From entertaining people to empowering and transforming lives; music is undoubtedly an integral tool for social change. The centrality of music to societal advancement is the thrust of ‘Golden‘, a newly released album by Gilbert Bani, the Nigerian rapper better known as A-Q.
The 7-track project, released last week Friday, comes on the heels of the success recorded by ‘God’s Engineering’, the 2020 album that won him ‘Best Rap Album’ at the 14th Headies awards.
On the new record, the 34-year-old rapper addresses relevant and germane issues that are consequential to every human, with a particular focus on Nigerians.
TheCable Lifestyle examines five major themes in ‘Golden’.
Delay not denial — A-Q preaches hope in ‘Abraham Blessings’
The rapper kickstarts the project with ‘Abraham Blessings’ — a track that dwells on the biblical teachings about Abraham, a prominent character in the Bible.
A-Q must have intentionally named the first track ‘Abraham Blessings’, a fantastic biblical allusion demonstrating the rapper’s insightful knowledge of the Holy Bible. He, however, tries not to make it difficult for the layman to understand.
The track comes with lines like: “delay is not denial”, “waited for God’s call and now it’s game time” and “trial became triumph” which all portray the reason why Abraham is called the “father of faith”.
Everything about Abraham’s blessings in the Bible happened late and it appears A-Q feels some kind of connection, being a 34-year-old rapper who is just enjoying the rewards of his labour in the hip-hop landscape.
Also, being a humanist, he realises that he isn’t the only one on this table, and as such, teaches men to hold on to their faith and stick to noble convictions.
This is coming at a time when the concept of hope itself is seriously needed by Nigerians who are grappling with bad governance, poverty, unemployment, banditry, kidnapping, among other challenges.
Revolution and youth involvement in social change (Shoot the Messenger)
A-Q tries to be careful with this theme. Not too many Nigerians are oblivious of what transpired at Lekki tollgate but diverse views have eroded its significance. A-Q tries to make a difference.
The conscious rapper dipped into his bag of adulation for some young celebrities who actively participated in the protest aimed at ending police brutality and also gave a glimpse of political revolution in Nigeria.
He mentions celebrities such as Runtown, Falz, Oxlade, and Mr Macaroni. The rapper does this to encourage youth participation not only in the protest but also in politics, civil society organisations, and other bodies contributing immensely to the betterment of Nigeria.
I’m on a mission — A-Q dares death in (HeLa)
This is probably the deepest theme considering the fact that it addresses a uniform but scary concept of death.
He borrows largely from John Donne’s ‘Holy Sonnet’. The British poet, in the first two lines of the poem, said: “Death, be not proud, though some have called thee mighty and dreadful, for thou art not so.”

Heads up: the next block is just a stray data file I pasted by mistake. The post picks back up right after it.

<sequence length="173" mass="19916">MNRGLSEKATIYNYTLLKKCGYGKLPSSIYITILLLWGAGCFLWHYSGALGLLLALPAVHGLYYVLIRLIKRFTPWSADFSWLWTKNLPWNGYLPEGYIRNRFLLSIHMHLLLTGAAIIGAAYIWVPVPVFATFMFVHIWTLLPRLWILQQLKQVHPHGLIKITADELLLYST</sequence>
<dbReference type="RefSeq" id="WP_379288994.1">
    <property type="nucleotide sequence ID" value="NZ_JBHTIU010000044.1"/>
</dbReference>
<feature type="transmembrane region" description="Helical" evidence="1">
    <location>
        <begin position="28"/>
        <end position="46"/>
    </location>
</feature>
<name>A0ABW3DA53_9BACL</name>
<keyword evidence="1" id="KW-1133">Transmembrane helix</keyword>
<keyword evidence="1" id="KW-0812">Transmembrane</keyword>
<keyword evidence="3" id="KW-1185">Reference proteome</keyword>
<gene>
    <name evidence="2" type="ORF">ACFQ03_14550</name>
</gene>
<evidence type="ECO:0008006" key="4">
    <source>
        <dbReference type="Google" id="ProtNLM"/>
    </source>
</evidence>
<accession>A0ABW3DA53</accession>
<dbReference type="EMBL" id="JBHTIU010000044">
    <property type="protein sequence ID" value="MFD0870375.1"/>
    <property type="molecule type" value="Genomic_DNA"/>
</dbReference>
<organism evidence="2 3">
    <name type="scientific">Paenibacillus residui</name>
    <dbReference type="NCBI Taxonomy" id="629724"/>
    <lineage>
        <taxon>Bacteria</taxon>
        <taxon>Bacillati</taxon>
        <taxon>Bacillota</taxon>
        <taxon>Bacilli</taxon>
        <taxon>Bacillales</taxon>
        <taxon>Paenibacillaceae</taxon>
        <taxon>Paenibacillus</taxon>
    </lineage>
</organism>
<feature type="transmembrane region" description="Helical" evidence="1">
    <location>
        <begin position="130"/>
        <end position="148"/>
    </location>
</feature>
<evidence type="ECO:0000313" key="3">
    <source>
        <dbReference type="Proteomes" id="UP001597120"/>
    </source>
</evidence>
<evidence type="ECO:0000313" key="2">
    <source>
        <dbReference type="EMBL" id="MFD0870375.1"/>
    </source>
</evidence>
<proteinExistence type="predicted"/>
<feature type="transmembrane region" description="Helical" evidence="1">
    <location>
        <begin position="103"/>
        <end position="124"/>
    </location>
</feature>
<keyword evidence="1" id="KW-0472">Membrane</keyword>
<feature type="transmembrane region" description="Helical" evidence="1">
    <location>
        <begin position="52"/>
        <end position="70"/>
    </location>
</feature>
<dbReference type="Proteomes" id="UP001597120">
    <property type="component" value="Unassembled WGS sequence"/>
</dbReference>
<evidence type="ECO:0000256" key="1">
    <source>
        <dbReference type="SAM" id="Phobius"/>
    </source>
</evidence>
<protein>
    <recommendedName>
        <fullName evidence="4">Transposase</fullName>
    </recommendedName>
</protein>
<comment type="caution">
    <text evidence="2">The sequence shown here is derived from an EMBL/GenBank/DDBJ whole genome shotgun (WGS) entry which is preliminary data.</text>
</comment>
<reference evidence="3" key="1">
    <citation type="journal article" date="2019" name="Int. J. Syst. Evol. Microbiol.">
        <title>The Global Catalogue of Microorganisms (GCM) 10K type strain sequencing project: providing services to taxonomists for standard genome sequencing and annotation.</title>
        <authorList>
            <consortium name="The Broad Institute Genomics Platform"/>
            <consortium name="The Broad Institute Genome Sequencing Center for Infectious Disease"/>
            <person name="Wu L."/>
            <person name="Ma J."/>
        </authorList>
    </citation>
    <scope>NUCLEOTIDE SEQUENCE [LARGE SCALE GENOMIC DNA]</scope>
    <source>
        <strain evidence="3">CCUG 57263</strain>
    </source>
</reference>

In ‘HeLa’, A-Q, like Donne, adopts figurative language with the use of an apostrophe, a literary device that addresses something not present as if it is.
“Conversation with death“, he rapped, adding that, “I tell you when it is time, you can’t take me just yet”. These are statements that are profound and independent of fear but stated with clear understanding and consciousness.
“I’m on God’s mission, the revelation is blessed”. To death, A-Q commands, “I’m on a purpose of reformation and emancipation of minds. You have to wait till I achieve this before you take me, and even if you object, you have to let me know before you strike”.
He believes in this conviction so much that he regards himself as immortal when he says: “Mere mortals may I never die with you.” And like God said in Psalms 82:6, “Ye are Gods”.
Class struggle and inequality (System Failure)
Lines like “we fight for equality but it’s the class that kill us more”, “rich, middle class, poor, time to take the mask off” demonstrate the inherent class struggle, bureaucracies, and poor policies that stifle Nigeria’s progress.
“Some of us break the law to survive and say the system makes them do it” — a statement often used by unpatriotic citizens to justify their bad, and corrupt values.
A-Q, however, clearly differs from claims that only the government is responsible for society’s problem. The rapper charges the citizens to also take responsibility.
He also talks about healthcare and how poverty has aided vile education, eroded values and has led many to indulge in detrimental iniquities.
The bondage of freedom of expression (Read the Room)
The track starts by sampling Barack Obama’s perspective on social media, activism, and freedom of expression.
A-Q assumes the role of a leader and decries cyberbullying — the act of making fellow humans inferior on social media, castigating them for their opinions and promulgating ours as superior.
“When social media comes for you, you won’t survive it.. for speaking your views, they will silence you”, A-Q raps.
He also elucidates his point using Obama’s popular quote: “If all you’re doing is casting stone, you probably won’t go that far.”
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